Back in 2012, I was lucky enough to see an early copy of Jed Henry’s Cheer Up, Mouse!. I’ve been smitten with it ever since.

I’ve had to wait all this time to yawp about it, but my patience has paid off—it was finally released this week from Houghton Mifflin.

I highly recommend finding a copy. This is a great book: It tells a simple and appealing tale, and it’s filled with bright, warm art. No tricks up its sleeves. No attempts to break any new ground or get all postmodern in our faces. Just a good, good story.  

Wasting no time, the book’s first full spread—the copyright and dedication page—poses the story’s essential dilemma: Mouse is sad. Downright depressed. The tiny creature is looking down, his body hunched over, while all his woodland friends surround him, exuding glee.

Continue reading >


 

On the next spread, also wordless, they are all gathered in a group, smiling at him. Mouse looks up, the sadness still clinging, and then silently turns and walks away. His friends are immediately concerned.

They convene in the next spread, the first one with text: “How are we going to make Mouse smile?” Each animal gets his or her turn. The bird picks up Mouse, carrying him through the air: “Flap and flutter, dip and dive–Cheer up, Mouse!” The frog tries to get him to splash and paddle in the pond. The rabbit convinces everyone to place Mouse on a picnic blanket and fling him into the air. Putting him “back on solid ground,” the mole invites him to dig with him.

You get the idea.

Problem is, Mouse never cracks a smile. He woke up with the doldrums, and these blues refuse to pack their bags and go away. He never says a word, but his despair is evident. “The story is a better study of depression than some textbooks,” notes the Kirkus review. I thoroughly agree.

All his well-meaning friends work themselves silly, trying to cheer up Mouse. Observant readers will note the concerned chipmunk on each spread, off to the side. He senses Mouse’s pain and watches the other creatures’ loud, determined efforts to cheer up their friend. When all else fails—and it’s here the book returns to its silence in a wordless spread, coming full-circle, in which Mouse is separated from the group, still looking down—the chipmunk slowly makes his way down a tree branch and looks down at Mouse. It is an exceptionally lovely decision here on the part of Jed Henry that this is devoted an entire, wordless spread. Henry takes his time with this moment, and I find it very poignant.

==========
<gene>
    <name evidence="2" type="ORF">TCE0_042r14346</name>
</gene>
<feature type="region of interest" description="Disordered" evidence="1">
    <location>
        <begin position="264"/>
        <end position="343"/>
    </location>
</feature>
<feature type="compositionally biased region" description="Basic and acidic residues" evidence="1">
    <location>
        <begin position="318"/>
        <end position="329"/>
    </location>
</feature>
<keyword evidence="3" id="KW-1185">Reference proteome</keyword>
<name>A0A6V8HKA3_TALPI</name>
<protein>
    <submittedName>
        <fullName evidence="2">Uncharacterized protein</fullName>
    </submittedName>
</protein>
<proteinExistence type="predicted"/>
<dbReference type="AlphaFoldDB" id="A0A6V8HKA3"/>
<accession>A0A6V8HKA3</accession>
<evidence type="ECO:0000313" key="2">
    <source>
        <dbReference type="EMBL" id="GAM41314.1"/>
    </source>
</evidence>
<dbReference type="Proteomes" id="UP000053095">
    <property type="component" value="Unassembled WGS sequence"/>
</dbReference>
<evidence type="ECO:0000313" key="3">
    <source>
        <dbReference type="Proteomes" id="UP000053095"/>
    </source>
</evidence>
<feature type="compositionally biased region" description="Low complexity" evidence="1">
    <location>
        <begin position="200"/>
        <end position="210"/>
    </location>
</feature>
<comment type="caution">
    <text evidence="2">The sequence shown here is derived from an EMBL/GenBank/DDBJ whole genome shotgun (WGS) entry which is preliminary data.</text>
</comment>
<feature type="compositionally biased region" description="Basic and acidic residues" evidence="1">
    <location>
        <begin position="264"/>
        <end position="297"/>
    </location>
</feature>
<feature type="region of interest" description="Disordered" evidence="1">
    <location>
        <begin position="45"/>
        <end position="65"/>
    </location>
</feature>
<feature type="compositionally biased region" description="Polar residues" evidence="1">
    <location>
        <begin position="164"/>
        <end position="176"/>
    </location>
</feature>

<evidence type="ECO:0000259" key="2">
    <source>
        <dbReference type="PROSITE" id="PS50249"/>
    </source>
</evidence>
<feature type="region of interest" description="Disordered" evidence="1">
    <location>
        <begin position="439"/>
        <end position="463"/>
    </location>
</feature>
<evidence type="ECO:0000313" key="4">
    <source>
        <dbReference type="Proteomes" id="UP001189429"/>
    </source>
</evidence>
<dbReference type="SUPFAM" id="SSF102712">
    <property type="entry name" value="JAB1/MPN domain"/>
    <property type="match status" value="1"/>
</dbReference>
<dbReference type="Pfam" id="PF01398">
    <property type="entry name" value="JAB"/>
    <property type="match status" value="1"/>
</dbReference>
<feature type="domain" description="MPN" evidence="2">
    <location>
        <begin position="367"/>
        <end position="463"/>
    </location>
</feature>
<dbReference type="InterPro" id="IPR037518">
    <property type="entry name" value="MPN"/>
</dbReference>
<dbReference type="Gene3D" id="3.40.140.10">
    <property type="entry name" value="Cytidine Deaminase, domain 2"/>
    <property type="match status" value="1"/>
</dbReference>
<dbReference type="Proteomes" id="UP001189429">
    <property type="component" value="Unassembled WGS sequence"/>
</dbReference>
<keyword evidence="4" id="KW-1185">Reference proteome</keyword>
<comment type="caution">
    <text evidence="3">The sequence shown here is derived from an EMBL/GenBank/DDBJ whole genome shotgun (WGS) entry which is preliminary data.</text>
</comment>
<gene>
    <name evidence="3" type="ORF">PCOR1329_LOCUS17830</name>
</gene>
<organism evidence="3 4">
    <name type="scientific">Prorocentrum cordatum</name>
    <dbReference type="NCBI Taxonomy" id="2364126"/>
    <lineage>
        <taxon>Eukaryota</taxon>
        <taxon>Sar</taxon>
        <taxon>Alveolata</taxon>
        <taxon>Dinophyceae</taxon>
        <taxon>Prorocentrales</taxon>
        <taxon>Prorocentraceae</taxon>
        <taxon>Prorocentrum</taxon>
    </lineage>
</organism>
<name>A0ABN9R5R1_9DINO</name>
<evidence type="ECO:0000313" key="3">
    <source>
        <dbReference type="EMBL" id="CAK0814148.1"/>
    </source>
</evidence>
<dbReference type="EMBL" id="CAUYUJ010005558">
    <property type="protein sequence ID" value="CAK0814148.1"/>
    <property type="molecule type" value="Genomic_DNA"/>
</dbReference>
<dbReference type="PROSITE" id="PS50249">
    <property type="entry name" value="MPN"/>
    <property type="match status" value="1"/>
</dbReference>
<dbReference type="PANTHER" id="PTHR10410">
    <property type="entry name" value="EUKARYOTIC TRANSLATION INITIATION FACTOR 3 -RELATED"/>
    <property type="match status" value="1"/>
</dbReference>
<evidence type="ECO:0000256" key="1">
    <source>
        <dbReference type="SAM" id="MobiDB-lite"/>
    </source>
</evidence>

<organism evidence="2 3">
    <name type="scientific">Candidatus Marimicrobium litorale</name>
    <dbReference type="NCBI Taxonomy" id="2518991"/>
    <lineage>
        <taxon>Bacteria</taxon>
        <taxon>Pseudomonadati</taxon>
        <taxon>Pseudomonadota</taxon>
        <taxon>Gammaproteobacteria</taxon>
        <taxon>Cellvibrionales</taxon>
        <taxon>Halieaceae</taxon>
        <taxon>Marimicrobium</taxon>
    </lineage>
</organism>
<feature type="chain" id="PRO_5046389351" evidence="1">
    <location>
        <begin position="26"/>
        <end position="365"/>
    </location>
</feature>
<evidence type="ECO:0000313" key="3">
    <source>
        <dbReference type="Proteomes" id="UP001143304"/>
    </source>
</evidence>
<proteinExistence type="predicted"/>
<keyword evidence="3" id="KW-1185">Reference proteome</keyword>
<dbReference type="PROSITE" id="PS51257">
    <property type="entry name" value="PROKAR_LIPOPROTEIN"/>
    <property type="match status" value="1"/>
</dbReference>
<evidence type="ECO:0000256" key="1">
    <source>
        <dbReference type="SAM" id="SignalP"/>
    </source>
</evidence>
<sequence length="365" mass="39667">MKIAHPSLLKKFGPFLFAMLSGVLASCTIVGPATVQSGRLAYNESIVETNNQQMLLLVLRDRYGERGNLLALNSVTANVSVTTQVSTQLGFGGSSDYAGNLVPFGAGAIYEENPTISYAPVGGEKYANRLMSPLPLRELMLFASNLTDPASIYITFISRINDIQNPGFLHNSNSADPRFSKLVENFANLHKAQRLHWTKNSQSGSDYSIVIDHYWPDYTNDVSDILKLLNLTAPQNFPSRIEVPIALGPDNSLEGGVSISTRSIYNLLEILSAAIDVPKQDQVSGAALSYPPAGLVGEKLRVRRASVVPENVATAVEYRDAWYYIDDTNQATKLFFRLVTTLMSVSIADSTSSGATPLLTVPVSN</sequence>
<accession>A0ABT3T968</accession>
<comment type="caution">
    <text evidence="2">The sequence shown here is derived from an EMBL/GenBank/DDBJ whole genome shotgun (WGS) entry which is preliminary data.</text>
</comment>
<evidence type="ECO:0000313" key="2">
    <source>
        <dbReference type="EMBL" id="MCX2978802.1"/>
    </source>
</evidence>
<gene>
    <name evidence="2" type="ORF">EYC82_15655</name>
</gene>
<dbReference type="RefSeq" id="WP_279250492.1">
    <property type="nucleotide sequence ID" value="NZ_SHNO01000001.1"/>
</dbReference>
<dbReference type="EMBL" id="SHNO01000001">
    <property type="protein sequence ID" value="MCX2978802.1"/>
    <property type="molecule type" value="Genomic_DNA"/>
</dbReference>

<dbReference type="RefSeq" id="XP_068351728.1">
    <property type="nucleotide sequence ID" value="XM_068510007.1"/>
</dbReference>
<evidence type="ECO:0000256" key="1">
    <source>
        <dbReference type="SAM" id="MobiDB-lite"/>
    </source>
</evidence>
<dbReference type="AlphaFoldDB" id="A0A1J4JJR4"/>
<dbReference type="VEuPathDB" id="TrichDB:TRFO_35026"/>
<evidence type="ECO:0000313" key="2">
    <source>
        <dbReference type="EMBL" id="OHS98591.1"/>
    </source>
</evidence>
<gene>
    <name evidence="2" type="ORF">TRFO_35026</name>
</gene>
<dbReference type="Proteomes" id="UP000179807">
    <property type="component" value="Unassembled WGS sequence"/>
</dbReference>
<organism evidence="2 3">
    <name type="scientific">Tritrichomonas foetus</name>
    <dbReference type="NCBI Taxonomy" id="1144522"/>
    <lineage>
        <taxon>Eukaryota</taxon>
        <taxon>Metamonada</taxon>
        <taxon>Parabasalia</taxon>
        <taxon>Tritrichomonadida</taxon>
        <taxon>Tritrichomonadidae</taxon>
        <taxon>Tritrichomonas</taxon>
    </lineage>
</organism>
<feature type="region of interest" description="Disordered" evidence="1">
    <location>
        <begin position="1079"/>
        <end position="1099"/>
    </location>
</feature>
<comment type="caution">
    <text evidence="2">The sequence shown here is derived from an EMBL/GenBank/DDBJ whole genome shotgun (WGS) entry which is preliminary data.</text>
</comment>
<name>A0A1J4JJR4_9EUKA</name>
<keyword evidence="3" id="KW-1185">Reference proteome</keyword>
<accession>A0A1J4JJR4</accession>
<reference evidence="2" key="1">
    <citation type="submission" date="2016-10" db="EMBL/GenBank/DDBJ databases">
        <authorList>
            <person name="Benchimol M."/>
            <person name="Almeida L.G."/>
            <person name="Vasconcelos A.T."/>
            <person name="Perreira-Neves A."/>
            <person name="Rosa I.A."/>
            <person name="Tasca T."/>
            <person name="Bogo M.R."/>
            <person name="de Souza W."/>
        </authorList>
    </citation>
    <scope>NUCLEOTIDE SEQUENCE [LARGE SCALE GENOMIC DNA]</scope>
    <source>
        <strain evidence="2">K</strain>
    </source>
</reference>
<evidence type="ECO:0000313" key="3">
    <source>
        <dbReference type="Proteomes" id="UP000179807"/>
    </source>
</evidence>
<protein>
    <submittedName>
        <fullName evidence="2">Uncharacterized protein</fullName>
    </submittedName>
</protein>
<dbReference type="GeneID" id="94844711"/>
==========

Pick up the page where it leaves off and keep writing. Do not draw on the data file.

Even more poignant—as in, okay, I admit that the beauty of the moment makes me misty-eyed every time—is that in the next moment, the chipmunk is hugging Mouse. That’s right. That’s all he really needs. (The other animals, funnily enough, shrug cluelessly off to the side, separated from the chipmunk, the wise one.)Cheer Up, Mouse! interior

Finally, Mouse smiles.

It’s such an emotionally satisfying tale. It makes a simple and direct point: Sometimes a friend merely needs a listening ear. Sometimes a lack of answers and the very absence of advice are acceptable, even preferred. Sometimes it’s okay to be sad, and it’s a little bit easier when a friend is there to acknowledge it and pat you on the back with a wordless now now, things will look up eventually.

Henry renders his artwork, which very much possesses a painterly feel, with watercolors, pastels,and colored pencils (with a little assist from the computer). All the action extends to the pages’ very edges, inviting readers into the story, placing us right there in the forest. The economically worded text is rhythmic, immediate and pleasing.

A story bound to cheer up any reader, this one’s a keeper.

CHEER UP, MOUSE! Copyright © 2012 by Jed Henry. Published by Houghton Mifflin, Boston. Spread reproduced with permission of Jed Henry.

Julie Danielson (Jules) conducts interviews and features of authors and illustrators at Seven Impossible Things Before Breakfast, a children's literature blog primarily focused on illustration and picture books.